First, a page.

If this centralisation trend continues unchecked, nearly all public services will be delivered by unelected quangos or Scottish Government departments with no effective local democratic control or accountability. That would make Scotland an outlier amongst western democracies where the role of local democratic organisations is embedded in constitutions, valued and supported.

We do not want to be accused by future generations that we stood back and let this happen as a byproduct of devolution.

We believe, therefore, that Scotland needs a fundamental reset of the role, functions, responsibilities and financing of all public services with the aim of strengthening, not weakening, local democracy and accountability.

A Civic Convention 35 years ago dissatisfaction with the way Scotland was being governed by Westminster reached such a pitch that an independent organisation, the Scottish Constitutional Convention was formed. Established in 1989 this association of political parties, churches and other civic groups developed a framework for Scottish devolution. Their report published in November 1995, Scotland’s Parliament, Scotland’s Right, was seen as the blueprint for subsequent legislation creating Scottish devolution.

We believe that a similar model could be adopted to address the governance issues we face by creating a Scottish Civic Convention. Membership could be based on the consensus achieved by the Constitutional Convention. Its main aim should be to build a broad consensus on how Scotland’s public services should be organised, financed, and held to account as we go forward into the rest of this decade and beyond.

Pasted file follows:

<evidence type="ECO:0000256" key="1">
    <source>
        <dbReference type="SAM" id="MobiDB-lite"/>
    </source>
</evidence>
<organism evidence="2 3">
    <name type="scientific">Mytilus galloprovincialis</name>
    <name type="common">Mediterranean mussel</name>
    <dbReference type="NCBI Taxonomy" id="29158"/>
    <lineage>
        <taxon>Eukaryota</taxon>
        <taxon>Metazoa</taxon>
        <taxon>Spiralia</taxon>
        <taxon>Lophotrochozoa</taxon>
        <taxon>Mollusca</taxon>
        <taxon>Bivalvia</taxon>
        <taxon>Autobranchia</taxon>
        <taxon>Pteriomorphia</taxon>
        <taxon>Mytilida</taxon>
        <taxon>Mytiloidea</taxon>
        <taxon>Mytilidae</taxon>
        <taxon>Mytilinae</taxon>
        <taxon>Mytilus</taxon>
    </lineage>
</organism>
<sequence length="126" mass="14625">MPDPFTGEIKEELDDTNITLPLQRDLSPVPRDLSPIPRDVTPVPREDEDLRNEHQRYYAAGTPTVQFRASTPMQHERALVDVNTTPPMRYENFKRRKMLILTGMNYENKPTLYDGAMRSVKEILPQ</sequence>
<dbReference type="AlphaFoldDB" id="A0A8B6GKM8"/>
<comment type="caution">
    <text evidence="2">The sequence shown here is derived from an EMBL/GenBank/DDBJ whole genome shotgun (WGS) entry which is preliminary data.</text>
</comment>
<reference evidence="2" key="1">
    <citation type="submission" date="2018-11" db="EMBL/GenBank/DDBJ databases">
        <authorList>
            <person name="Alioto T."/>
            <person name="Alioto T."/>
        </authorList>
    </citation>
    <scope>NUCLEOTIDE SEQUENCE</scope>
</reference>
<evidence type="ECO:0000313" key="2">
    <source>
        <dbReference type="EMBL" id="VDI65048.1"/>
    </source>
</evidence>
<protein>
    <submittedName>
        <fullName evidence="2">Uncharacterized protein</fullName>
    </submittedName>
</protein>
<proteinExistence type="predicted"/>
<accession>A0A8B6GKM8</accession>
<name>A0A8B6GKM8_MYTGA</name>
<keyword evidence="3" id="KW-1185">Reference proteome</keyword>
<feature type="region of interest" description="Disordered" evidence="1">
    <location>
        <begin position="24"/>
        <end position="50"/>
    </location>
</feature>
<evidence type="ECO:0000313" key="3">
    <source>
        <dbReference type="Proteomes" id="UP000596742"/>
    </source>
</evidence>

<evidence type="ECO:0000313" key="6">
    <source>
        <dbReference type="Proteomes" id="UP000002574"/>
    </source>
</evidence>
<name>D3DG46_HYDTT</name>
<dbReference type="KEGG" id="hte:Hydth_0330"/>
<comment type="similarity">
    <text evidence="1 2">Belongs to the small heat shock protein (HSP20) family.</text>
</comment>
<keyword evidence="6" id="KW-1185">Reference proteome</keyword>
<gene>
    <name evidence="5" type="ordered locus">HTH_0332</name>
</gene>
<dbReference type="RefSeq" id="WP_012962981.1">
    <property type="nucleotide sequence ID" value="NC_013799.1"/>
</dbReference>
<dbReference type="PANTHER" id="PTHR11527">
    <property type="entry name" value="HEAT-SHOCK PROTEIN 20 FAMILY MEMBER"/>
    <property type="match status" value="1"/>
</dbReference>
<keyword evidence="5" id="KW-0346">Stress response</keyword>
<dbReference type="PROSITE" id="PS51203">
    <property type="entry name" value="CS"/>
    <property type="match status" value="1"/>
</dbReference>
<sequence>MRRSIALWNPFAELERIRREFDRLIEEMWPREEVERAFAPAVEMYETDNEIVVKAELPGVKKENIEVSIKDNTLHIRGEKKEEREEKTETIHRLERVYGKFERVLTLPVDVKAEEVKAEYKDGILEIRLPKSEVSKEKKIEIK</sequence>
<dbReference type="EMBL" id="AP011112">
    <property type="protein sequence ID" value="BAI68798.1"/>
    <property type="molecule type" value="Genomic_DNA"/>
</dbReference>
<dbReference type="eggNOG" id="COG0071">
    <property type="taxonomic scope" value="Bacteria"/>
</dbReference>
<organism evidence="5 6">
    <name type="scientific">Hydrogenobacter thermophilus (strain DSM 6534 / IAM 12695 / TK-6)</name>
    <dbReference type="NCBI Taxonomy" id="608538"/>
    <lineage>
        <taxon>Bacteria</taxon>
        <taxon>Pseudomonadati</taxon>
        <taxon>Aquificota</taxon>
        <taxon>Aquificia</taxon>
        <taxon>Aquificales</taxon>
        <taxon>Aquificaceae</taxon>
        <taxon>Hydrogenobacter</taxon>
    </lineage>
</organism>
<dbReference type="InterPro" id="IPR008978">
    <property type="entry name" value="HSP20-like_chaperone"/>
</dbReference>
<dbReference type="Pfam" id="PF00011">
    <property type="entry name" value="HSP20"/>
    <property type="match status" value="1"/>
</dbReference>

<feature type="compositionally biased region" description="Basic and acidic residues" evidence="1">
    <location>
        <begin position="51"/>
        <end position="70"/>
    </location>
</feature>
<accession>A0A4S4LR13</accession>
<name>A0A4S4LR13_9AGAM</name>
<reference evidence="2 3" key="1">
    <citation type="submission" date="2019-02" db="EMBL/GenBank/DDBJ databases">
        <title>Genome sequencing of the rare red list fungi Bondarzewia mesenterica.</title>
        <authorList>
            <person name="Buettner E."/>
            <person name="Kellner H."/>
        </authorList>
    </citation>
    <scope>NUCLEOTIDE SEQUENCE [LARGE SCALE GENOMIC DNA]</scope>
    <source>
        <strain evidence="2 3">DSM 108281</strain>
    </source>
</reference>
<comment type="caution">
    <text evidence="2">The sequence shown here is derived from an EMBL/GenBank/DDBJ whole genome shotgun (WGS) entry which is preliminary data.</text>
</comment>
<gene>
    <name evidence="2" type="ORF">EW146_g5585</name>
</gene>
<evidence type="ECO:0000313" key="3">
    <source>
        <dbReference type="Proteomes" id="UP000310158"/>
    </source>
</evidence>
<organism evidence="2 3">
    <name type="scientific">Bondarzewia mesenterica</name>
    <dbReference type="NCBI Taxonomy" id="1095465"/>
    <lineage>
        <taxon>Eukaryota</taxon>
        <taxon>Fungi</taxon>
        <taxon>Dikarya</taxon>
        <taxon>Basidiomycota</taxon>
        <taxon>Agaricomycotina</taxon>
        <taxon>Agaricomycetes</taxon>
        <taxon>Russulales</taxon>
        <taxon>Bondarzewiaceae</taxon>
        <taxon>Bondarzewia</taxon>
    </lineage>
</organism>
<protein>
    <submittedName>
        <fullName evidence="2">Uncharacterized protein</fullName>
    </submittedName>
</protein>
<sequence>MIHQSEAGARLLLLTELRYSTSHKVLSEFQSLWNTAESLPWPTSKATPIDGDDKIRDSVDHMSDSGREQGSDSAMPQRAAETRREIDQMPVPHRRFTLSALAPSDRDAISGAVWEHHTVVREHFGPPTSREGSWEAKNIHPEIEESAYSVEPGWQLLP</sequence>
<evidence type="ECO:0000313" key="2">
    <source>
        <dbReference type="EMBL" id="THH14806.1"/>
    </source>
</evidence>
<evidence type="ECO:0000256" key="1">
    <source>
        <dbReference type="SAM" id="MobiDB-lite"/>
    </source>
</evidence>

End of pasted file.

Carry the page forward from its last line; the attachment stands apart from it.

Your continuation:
Specifically, we believe that the Convention should consider the following core issues:

First, the importance of all public services being held democratically accountable. Second, the appropriate level at which all public services should be managed, organised, delivered and held democratically accountable including those currently the responsibility of Westminster. Third, how public services should be financed and held to account. Fourth, a roadmap or timeline for making changes to the distribution of functions and services.

Read more: Police Scotland needs to be locally accountable

In short, the Convention’s recommendations should provide a clear path to a new civic Scotland fit for the future.

To create the space for this Convention to be formed and to deal with these challenges would require the agreement of the Scottish Parliament, political parties and those other elements of Scottish society that were so prominent in the workings of the Constitutional Convention. With goodwill on all sides this new Convention could start working this year and report by the end of 2025, in advance of the next Scottish Parliamentary election in 2026.

Pending the outcome of this report we also suggest a complete moratorium on any further transfers of locally accountable services to national organisations.

These are big asks at any time. Our view is that now the time is right to ask.

George Thorley writes on behalf of the Mercat Group, which is made up of former council CEOs, Bill Howat, Phil Jones, John Mundell, George Thorley, Gavin Whitefield and Keith Yates.